Posts tagged image:
Interpolating 3D Stereo Pairs
Presenting 3D stereoscopic images is a challenge. Personally I usually view them in cross-eyed free viewing mode (like so), but that takes training (and sometimes eye strain). The most accessible method of displaying them to untrained viewers is the “wiggly gif”. This conveys depth pretty well, but can be jarring:
For a while now I’ve had my eyes on Simon Eugster’s excellent slowmoVideo software. It uses Optical Flow analysis to determine motion between frames, and then synthesizes intermediate frames to allow slowing down regular video footage without making it jerky. Conveniently, the same technique works really well at generating smooth transitions between stereo pairs.
Until a few days ago it required an nvidia graphics card (which I don’t have), but the recent 0.2.6 release can make use of the OpenCV software library instead - so I was thrilled to finally be able to try generating a smoothly interpolated version of some stereo pairs. Here’s the earlier stereo pair with just a few intermediate frames synthesized:
It’s only a few extra frames, but the effect is quite amazing. It sadly didn’t work on all of the stereo pairs I tried - if there is too much motion between frames it can get confused and produce weird artifacts, but when it works it’s pretty damn magical.
It’s a bit of a manual process at the moment, but I’m hoping to automate the laborious bits and integrate it into my stereoscoper command-line tool to allow generating these with minimal effort.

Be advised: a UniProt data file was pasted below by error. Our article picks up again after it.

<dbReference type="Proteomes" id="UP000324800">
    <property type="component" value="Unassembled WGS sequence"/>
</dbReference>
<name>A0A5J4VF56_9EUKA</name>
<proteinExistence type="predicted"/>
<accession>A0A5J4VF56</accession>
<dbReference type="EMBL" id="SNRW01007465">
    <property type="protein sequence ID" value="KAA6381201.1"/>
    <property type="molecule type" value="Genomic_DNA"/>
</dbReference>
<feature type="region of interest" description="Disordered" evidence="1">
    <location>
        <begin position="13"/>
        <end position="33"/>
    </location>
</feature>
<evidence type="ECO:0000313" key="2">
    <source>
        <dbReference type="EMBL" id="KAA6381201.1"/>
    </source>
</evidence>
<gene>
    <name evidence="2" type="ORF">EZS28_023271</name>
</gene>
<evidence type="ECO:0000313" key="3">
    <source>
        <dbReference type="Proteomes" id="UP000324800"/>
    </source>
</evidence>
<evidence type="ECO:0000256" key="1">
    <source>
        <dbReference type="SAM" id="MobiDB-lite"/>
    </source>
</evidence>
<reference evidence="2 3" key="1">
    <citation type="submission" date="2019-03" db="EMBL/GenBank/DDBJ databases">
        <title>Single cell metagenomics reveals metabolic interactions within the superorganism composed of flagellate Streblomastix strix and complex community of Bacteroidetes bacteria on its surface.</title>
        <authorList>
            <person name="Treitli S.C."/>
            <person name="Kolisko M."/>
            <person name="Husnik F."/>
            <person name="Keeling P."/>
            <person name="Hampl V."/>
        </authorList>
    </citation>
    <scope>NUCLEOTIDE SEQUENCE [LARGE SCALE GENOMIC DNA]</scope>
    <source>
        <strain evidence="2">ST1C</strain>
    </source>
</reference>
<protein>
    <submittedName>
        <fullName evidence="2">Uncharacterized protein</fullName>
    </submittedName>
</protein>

I took a few nice photos when I visited Tasmania last christmas. I’ve been a bit slow in putting them up, so here they are!
Stereoscoper and the Depth of Awesomeness
A few days ago I got a shiny new toy: a 3d camera from thinkgeek (I’d link to it, but it seems to have disappeared from their catalogue). I’m a massive fan of 3d photos / video, so it’s pretty cool to have a device that allows me to take stereoscopic photo pairs simultaneously (you can do it manually with a static scene, but those get boring).
Sadly (although not surprisingly), the quality is not great. The limited resolution is not really an issue given how you’re likely to view them, but the pictures come out awkwardly stretched to half the expected horizontal resolution. They are also pre-combined in a single JPEG, they are the way around for cross-eyed viewing, and the colour balance is frequently off between the two sensors (which can be really jarring).
Seeing a lot of manual photo fixing in my future, I set out to automate it. And thus stereoscoper was born, as a way to bulk-convert stereo images to other formats. Aside from the obvious geometry changes (the horizontal resolution and image placement), I also learnt all about histogram matching in order to make the colour balance consistent across stereo pairs. And in order to make animated gifs that match up nicely, there’s even an interactive mode where you can fine-tune the alignment of the image pairs.
In the wiggly-animated spirit of 3ERD (note: some images there are NSFW), here’s some fun we had in the park with my new toy:
(click to toggle each animation. It’s off by default to save your brain from having a fit ;)
Update: Click the (stereo) link under each image for a cross-eyed viewing version.
A Couple of Drawings
A while ago Nys asked me to draw her a bookmark. It took me a while to think of anything, but I eventually created an anatomically-incorrect bookworm (with arms and all), who munches on the top of your book whenever you close him up inside it.
I also had an old apple sticker laying around, from before I switched to linux. I stuck it on my current case, but it seemed a little out of place. So I modified it a bit. This would make much more sense if I actually had a hackintosh, but it’s still cute ;)
A photo I took this morning. I may well use it for a wallpaper… Flickr Link
This is an old photo I took at Apollo Bay in 2003. I used this tutorial to make it look a bit like a minitature model.
A still I did for an IRTC competition in 2002, “Frozen Moments”. It turned out very well in my opinion, and is the first finished image that I’ve used Brazil to render.